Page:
Researchers from University College London (UCL) and Queen Mary University of London (QMUL) have collaborated on a project to develop a new optical ultrasound needle. This surgical needle allows heart tissue to be imaged in real-time during keyhole procedures.
The surgical needle has been successfully tested on pigs and gives the doctors a high-resolution image of soft heart tissue up to 2.5 cm in front of the needle. The needle has the potential to make surgery not only faster but more accurate as well. Doctors have to rely on preoperative imaging scans and external ultrasound probes to help them visualize the soft tissue that was being operated upon during a keyhole surgery.
The hole is too small to add imaging devices as well, and this breakthrough technology is a major game changer. Dr. Malcolm Finlay, study co-lead and consultant cardiologist at QMUL and Barts Heart Centre describes the new hardware, “The optical ultrasound needle is perfect for procedures where there is a small tissue target that is hard to see during keyhole surgery using current methods and missing it could have disastrous consequences. We now have real-time imaging that allows us to differentiate between tissues at a remarkable depth, helping to guide the highest risk moments of these procedures. This will reduce the chances of complications occurring during routine but skilled procedures such as ablation procedures in the heart. The technology has been designed to be completely compatible with MRI and other current methods, so it could also be used during brain or fetal surgery, or with guiding epidural needles.”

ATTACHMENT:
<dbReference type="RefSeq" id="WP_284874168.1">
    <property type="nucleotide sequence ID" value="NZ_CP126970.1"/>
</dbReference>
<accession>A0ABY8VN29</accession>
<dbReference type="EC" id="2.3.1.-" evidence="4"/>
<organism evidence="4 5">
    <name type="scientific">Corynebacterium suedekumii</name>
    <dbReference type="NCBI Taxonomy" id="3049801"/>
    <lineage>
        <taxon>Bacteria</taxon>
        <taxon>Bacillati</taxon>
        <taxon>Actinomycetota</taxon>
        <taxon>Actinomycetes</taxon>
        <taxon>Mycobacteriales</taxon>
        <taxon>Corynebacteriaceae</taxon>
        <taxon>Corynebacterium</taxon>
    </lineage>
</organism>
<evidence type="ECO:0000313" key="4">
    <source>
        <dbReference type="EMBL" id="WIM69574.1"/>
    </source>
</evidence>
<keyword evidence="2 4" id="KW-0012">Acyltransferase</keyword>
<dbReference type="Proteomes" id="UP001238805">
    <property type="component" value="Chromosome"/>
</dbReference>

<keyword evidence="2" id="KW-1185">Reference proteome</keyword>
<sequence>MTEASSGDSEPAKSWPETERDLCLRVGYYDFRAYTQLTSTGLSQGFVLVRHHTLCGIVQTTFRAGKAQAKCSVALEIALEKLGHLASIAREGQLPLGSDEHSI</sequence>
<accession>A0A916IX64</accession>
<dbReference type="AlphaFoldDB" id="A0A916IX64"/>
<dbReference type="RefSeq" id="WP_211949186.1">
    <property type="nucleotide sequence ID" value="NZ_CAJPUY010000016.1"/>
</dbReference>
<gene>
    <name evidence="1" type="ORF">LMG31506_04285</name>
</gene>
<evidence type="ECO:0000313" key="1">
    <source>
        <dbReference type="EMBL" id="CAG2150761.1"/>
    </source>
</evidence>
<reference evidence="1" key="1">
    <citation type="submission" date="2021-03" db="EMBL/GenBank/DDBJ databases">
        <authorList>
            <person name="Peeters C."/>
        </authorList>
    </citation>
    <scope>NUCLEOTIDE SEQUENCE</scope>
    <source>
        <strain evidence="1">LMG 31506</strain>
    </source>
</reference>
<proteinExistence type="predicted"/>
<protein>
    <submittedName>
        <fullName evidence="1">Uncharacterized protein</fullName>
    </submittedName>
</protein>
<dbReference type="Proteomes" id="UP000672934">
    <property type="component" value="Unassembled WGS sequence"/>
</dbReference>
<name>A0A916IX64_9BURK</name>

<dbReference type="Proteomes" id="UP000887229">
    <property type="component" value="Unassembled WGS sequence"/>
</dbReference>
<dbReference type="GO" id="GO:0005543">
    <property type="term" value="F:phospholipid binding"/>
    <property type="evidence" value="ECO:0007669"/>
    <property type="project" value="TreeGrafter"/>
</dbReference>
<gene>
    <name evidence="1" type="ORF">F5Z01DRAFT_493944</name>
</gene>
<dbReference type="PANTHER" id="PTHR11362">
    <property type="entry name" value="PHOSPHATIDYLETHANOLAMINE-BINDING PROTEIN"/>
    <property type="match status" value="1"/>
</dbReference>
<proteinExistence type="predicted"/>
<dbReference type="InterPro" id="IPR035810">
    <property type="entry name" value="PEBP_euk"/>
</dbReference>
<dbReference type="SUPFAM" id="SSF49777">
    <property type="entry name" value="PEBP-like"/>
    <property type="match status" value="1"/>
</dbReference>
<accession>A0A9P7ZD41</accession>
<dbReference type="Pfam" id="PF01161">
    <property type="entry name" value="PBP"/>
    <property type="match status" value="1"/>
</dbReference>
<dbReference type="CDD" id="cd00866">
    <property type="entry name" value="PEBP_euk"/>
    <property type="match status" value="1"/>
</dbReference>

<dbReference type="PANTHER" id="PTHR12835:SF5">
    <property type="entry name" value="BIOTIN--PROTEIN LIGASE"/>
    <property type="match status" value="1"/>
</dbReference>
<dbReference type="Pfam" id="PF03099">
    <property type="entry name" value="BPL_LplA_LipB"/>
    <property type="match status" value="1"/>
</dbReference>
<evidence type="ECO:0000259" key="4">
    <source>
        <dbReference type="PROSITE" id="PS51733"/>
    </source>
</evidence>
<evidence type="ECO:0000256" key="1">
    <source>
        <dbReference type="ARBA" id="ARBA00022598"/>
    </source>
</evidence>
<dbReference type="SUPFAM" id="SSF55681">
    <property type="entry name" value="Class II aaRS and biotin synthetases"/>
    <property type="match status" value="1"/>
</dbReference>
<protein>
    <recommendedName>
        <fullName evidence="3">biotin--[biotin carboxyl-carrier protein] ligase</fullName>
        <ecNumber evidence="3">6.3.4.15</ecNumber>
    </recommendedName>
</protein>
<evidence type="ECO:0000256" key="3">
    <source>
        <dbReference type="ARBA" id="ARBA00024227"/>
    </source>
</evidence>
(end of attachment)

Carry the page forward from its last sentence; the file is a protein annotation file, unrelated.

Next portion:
The tool works by putting a miniature optical fiber inside a specially designed surgical needle. The needle can deliver pulses of light that generate ultrasonic pulses. These pulses are reflected from the soft tissue and are detected by a second optical fiber equipped with a sensor that provides real-time ultrasound imaging.
The study’s co-author, Dr. Richard Colchester (UCL Medical Physics & Biomedical Engineering) describes the new tool’s application: “The whole process happens extremely quickly, giving an unprecedented real-time view of soft tissue. It provides doctors with a live image with a resolution of 64 microns, which is the equivalent of only nine red blood cells, and its fantastic sensitivity allows us to readily differentiate soft tissues.”
The technology has only been made possible by the development of a black material that contains a mesh of carbon nanotubes and the creation of optical fibers based on polymer optical microresonators for detecting ultrasound waves. The team is still working together and might use this technology to develop other keyhole surgery tools.